Your ADKTrailMap.com Adventure will be an experience to treasure!
Instead of driving the beautiful and scenic corridors of the Adirondack Mountains, consider riding your bike to fully immerse yourself in the sights, sounds, and smells of the mountainous environment. With routes of varying elevation change and ranging from remote corridors with no buildings for miles to scenic paths near large towns, there are routes sure to meet everyone's skill levels and interests.
To help you make the most out of your Adirondacks experience, we here at ADKTrailMap.com have assembled a guide to help you have a safe and enjoyable journey while cycling. Remember to review this guide each time you pack for your trip to ensure that you don't leave anything behind.
The first stop for planning any trip to New York's Adirondack Mountains should be to ADKTrailMap.com. From here you can plan your route by browsing the map; seeing where to park; searching trails by trail type, level of difficulty, distance, and/or name; and exploring an array of other outdoor recreation activities.
ADKTrailMap.com is also available on mobile devices with limited features. For full functionality on smartphones, download our free 'Adirondack Trails' app from the either the Google Play Store or the Apple App Store.
Sampling of Road Biking Routes
Remote North Routes
Starting and ending in Saranac Lake, this 67 mile route takes you into some very remote areas with scenic water views. Rolling elevation changes exist on the route making it moderately difficult.
Part of this Central Adirondack Route follows the path President Theodore Roosevelt took from Mount Marcy to the North Creek Train Station following President McKinley's death. It is a good option if you are looking for a route that is mostly remote yet with a few major towns dotted along the route. Consider staying overnight along the route in Long Lake, Blue Mountain Lake, or Indian Lake.
Short for Thendara, Old Forge, Big Moose, Indian Lake, and Eagle Bay, this trail exists in some segments as an off-street paved route, making it friendly for families and recreational riders, particularly in the Thendara – Old Forge Corridor. In other sections, the trail exists as stone, dust, and dirt.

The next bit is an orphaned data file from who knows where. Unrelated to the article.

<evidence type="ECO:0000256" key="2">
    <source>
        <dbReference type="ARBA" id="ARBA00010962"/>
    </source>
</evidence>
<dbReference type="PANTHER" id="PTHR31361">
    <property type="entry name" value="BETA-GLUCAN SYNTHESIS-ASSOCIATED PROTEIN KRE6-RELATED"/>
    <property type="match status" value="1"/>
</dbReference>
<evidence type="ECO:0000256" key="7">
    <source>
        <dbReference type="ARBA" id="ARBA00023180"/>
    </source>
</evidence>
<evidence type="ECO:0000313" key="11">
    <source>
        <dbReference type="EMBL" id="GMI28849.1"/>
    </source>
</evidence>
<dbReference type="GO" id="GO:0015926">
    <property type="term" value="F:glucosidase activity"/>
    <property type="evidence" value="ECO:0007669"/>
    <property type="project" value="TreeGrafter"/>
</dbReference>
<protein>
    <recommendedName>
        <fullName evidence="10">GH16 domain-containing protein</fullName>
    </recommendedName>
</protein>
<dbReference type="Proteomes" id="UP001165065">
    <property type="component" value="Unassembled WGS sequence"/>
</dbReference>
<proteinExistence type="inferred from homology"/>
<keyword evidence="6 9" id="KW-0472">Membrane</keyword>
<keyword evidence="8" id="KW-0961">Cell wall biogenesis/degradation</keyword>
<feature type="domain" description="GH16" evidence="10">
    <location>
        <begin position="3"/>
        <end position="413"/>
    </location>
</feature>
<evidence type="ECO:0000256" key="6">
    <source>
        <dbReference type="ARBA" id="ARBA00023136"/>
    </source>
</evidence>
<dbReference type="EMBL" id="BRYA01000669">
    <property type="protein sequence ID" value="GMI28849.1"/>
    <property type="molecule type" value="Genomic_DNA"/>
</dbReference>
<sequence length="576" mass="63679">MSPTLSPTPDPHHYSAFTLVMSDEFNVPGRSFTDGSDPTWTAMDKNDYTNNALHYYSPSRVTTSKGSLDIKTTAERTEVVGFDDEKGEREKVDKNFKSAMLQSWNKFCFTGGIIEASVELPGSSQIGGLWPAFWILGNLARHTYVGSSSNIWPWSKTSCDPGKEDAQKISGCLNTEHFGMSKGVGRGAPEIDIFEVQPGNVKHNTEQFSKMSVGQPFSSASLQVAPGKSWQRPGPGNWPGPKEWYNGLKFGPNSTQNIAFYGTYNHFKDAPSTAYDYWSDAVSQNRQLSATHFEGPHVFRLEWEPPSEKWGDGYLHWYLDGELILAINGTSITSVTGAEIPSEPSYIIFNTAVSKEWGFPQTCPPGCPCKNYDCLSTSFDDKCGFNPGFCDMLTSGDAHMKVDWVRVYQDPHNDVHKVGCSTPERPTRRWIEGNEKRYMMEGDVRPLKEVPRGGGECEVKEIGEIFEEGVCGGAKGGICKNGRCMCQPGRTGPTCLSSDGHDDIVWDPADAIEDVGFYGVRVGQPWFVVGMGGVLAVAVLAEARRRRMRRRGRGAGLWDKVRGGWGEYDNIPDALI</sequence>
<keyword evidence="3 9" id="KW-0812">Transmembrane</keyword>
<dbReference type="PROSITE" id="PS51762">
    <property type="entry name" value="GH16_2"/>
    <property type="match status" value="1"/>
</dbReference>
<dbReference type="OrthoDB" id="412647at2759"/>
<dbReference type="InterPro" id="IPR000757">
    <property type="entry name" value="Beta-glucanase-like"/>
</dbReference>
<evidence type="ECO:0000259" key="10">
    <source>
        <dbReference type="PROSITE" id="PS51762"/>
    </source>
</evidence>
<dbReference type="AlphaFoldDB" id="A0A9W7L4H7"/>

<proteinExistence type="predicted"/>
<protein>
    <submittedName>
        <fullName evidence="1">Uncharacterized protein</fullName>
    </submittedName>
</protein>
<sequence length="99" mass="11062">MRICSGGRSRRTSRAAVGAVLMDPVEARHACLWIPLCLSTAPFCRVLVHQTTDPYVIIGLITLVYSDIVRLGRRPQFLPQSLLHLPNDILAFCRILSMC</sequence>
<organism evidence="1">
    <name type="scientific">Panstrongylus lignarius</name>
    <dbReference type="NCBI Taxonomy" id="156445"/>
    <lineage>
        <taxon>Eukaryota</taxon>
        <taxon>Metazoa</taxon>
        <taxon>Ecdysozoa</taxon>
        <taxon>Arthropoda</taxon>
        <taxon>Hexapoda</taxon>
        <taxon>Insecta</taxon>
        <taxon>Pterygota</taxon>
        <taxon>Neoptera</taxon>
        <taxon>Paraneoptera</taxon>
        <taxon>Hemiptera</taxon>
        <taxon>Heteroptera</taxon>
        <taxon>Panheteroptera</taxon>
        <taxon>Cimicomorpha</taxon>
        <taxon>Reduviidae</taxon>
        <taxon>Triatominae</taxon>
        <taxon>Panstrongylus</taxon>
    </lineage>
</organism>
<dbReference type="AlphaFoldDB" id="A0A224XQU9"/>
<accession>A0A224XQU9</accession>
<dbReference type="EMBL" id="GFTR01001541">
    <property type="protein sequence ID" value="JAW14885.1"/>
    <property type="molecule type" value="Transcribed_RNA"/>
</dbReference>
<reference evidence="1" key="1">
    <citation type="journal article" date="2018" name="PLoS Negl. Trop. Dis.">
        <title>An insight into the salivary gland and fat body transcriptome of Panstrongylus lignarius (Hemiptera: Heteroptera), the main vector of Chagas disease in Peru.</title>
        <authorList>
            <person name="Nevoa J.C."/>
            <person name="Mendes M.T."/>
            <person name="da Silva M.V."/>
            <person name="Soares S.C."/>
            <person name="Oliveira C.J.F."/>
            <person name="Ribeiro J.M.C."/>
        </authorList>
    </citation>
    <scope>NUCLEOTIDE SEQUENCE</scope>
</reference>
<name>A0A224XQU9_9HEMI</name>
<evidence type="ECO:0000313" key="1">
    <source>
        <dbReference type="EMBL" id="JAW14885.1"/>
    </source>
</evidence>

This short 3 mile trail is great for a casual ride in Saranac Lake. Enjoy distant views of Adirondack Peaks.
Fish Creek Bike Roads
After pitching your tent or parking your camper, ride your bike around the paths of this large Adirondack campground. Trails total more than 4 miles in the entire campsite.
In case of any emergency know the DEC Forest Ranger Adirondacks Emergency Phone Line: 518-891-0235
If you have cell service in the Adirondacks, dialing 911 may direct you to a 911 Dispatcher in a neighboring county or potentially even Vermont. If for any reason a 911 Dispatcher can not assist you, dial the DEC Forest Ranger Emergency Phone Line. DEC Forest Rangers are highly trained emergency responders knowledgeable of the geography and subtleties of the Adirondack Mountains.
Wear your helmet.
Helmets should be worn at all times while bicycling, no exceptions.
Ride only on open trails.
Do not ride a mountain bike on any trails in DEC Forest Preserve Land classified as Wilderness.
Obey the rules of the road.
Ride on the right with traffic. Obey traffic signs, lights and road markings. Give right- of-way to pedestrians. Use correct hand signals.
Be aware of vehicular traffic. Although traffic is generally minimal in the Adirondacks, dangerous situations (such as blind turns and hill crests) can catch even the most cautious drivers off guard. We suggest staying as far to the right as reasonably possible unless riding at or near traffic speeds.
Do not ride on the sidewalk unless explicitly permitted by signs
Respect and help maintain the road corridors. Some content courtesy of the NYS DEC and the IMBA “Rules of the Trail”
Do not litter alongside the road.
When it comes to anything you bring with you on the trails, remember: “Pack-in, pack-out,” even if the items are biodegradable
If there are no privies available, dispose of human waste by digging a 6” – 8” hole at least 150 feet from water or campsites.
Although it may seem unorthodox, consider packing out human waste as well if you have the proper equipment.
Please Do Not Solely Rely on Electronic Technology.
When doing anything out on the trails, we urge you take a map, a compass, and know how to use
them. We offer an online interactive map that allows you to zoom in print your own map. We also
offer a wealth of downloadable PDFs about hiking, fishing, camping, birding, and more.
For smartphones, our Adirondack Trails app is GPS-enabled. Once downloaded to your
smartphone, the app provides a happy marriage of old technology (maps and compasses) and new.
It does not require cell phone service. Unlike a paper map, the app will show you exactly where you
are: on or off the trail. Both maps and apps have their limitations. Use together, with common
sense, and enjoy the beauty of the Adirondacks with confidence.